Second, KOICA helps the governments of developing countries transform into governments that can provide quality administrative services by increasing the efficiency and transparency of administration through the establishment of e-government. KOICA supports e-government in various directions, taking into consideration the country’s needs and level of information communication infrastructure. More specifically, for countries with no information communication institutions, KOICA assists them in acquiring the foundation for government-level information communication institutions by supporting the “establishment of information communication master plan.”This allows information communication institutions and a standard environment for computerization to be established. For countries with limited information communication infrastructure, KOICA helps to systematize administration, enabling productive management of organizations through the establishment of information communication infrastructure. For countries that already have basic information communication institutions and infrastructure, KOICA implements projects aimed at improving public services to the people through electronic procurement and tax systems.

Third, KOICA acknowledges that establishing information communication infrastructure and education is important to improve access to information communication. This should be paired with the dissemination of information communication technology that can keep up with fast-changing technological advancement. In relation to this, KOICA contributes to the advancement of information processing technology across both the economic and the social level of developing countries. It also heightens the quality of life by supporting projects in areas with high system installment, such as computerization of libraries, remote medical treatment, and e-commerce.
The establishment of an organization responsible for information communication project implementation and application of Information Strategy Planning (ISP) is among the institutional improvements that were made. Through reform, the IT project team was created, providing overall assistance in the relevant sector in 2001, while adopting the ISP system in 2002. This improved the specialization of project design at the project development level by using the strategic project development know-how of the private sector.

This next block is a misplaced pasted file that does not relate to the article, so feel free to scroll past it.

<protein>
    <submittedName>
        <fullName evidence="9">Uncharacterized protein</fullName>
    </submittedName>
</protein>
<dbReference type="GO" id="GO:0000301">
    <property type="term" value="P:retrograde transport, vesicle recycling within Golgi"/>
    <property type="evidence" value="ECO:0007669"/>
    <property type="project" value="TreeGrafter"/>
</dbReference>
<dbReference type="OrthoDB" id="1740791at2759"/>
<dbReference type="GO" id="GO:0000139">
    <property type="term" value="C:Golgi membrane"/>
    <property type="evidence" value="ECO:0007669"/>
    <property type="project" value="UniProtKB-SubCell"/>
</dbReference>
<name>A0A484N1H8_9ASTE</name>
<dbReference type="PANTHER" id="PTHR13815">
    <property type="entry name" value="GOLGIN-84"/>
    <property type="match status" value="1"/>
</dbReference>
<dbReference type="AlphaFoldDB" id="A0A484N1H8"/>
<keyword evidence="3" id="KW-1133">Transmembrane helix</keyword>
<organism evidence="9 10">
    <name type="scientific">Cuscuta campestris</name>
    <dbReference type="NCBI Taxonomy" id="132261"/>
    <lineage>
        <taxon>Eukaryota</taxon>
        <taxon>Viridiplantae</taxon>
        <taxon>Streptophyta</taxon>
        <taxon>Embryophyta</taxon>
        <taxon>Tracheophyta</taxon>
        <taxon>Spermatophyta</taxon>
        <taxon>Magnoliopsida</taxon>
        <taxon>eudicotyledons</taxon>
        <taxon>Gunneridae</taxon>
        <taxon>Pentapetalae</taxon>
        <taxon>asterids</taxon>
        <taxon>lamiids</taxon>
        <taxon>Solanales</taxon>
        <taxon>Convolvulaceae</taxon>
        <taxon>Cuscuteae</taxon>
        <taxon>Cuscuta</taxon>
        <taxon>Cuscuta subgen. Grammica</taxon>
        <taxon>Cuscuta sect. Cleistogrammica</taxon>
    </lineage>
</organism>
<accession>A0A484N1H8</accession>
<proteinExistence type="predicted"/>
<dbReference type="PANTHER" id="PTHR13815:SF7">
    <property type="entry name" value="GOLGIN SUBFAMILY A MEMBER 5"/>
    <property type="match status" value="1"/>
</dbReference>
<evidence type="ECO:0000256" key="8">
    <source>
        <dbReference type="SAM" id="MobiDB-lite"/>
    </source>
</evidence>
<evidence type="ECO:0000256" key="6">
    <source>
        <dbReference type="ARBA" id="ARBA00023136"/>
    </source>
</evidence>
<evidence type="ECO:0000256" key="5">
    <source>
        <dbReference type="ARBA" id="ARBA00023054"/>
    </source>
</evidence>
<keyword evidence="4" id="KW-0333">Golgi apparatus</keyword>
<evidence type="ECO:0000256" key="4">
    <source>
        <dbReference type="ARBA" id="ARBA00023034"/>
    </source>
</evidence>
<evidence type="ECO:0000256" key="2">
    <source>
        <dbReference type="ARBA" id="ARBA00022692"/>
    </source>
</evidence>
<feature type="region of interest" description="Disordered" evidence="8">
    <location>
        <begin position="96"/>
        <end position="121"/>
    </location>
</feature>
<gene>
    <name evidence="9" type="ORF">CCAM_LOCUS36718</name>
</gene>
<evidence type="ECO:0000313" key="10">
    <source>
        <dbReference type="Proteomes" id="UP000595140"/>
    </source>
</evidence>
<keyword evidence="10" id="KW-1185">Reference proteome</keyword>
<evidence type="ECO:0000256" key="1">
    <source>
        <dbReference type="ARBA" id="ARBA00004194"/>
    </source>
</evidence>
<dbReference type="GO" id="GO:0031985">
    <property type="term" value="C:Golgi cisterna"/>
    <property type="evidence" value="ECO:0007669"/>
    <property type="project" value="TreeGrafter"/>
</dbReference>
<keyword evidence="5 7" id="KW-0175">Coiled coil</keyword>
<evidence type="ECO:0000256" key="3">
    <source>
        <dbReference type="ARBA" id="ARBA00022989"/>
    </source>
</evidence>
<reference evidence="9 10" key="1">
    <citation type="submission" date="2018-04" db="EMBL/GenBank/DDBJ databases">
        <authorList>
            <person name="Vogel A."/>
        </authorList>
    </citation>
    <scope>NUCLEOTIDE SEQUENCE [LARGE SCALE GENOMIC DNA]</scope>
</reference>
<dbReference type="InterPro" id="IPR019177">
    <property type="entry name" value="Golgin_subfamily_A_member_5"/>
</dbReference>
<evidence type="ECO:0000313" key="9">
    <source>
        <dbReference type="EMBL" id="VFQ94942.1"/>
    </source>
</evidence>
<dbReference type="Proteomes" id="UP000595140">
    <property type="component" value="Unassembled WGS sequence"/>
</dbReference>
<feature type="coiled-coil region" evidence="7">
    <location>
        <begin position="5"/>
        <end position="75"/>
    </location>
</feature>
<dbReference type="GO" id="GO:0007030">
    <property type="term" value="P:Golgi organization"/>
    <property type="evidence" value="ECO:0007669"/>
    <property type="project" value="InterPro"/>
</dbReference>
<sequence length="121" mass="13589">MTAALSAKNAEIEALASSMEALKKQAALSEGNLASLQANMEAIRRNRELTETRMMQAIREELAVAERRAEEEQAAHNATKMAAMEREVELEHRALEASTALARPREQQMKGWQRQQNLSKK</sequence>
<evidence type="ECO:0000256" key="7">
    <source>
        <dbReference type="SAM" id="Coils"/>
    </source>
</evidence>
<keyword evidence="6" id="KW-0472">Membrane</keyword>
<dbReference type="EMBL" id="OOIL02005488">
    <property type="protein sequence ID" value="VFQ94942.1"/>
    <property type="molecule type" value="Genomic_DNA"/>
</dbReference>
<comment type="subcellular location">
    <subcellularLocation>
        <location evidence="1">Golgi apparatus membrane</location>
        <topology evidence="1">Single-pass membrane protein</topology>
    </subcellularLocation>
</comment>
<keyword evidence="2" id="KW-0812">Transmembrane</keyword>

Planning projects requires time and specialist human resources. They must prepare the foundations for field research, give technical consultation on local needs and systematically organize and analyze research results. Accordingly, to increase the completeness of project planning in the information communication sector, KOICA adopted ISP, information strategy master plan and system of private enterprises. ISP in the information communication sector was applied at the pre-survey and implementation negotiation stage of new projects starting from 2004. It contributed to the improved quality of projects through partnerships with the private sector and consultation on specifications such as the scope of project assistance, equipment used and details on the system itself. Eventually, it expanded and developed into a system for project planning in other sectors.

Source: Korea International Cooperation Agency. 2011. 20 years of KOICA 1991-2010, Translated by Institute for Development and Human Security, Ewha Womans University. Seoul.

 

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4. Best Practices

A. The project for Strengthening IT System of the Ministry of Education in Cote dIvoire
This project was mainly implemented to improve the partner country’s lack of data base updates on teacher and student records caused by civil wars, to build network and a groupware system between the Ministry of Education and local education offices and to provide equipment and to transfer technology. In particular, a groupware system for managing education was applied to this case to focus on enabling information communication technology-based educational administration, in addition to previous efforts to build a computer network among different government organs in developing countries. Despite lack of understanding about e-government and limited information communication infrastructure, this project successfully provided a turning point for the government of Cote d’Ivoire to realize the importance of e-government. At the same time, the Ministry of Education endeavored to implement the project in a stable manner through such efforts as using its own budget to buy additional generators and computers.
 
[Figure 4-1] The Project for Strengthening IT Sytem of the Ministry of Education in Cote d’lvoire

  • This projected made possible to build an education administration database on teachers and students. The project established a network between the Ministry of Education and local education offices, provided equipment and transferred technology.

 
B. Project for building Intranet for the Improvement of Information Technology in Education Sector in El Salvador
El Salvador’s Ministry of Education is attempting to strengthen its educational capacity by applying information communication technology based on the government policy of the“National Education Plan 2021”.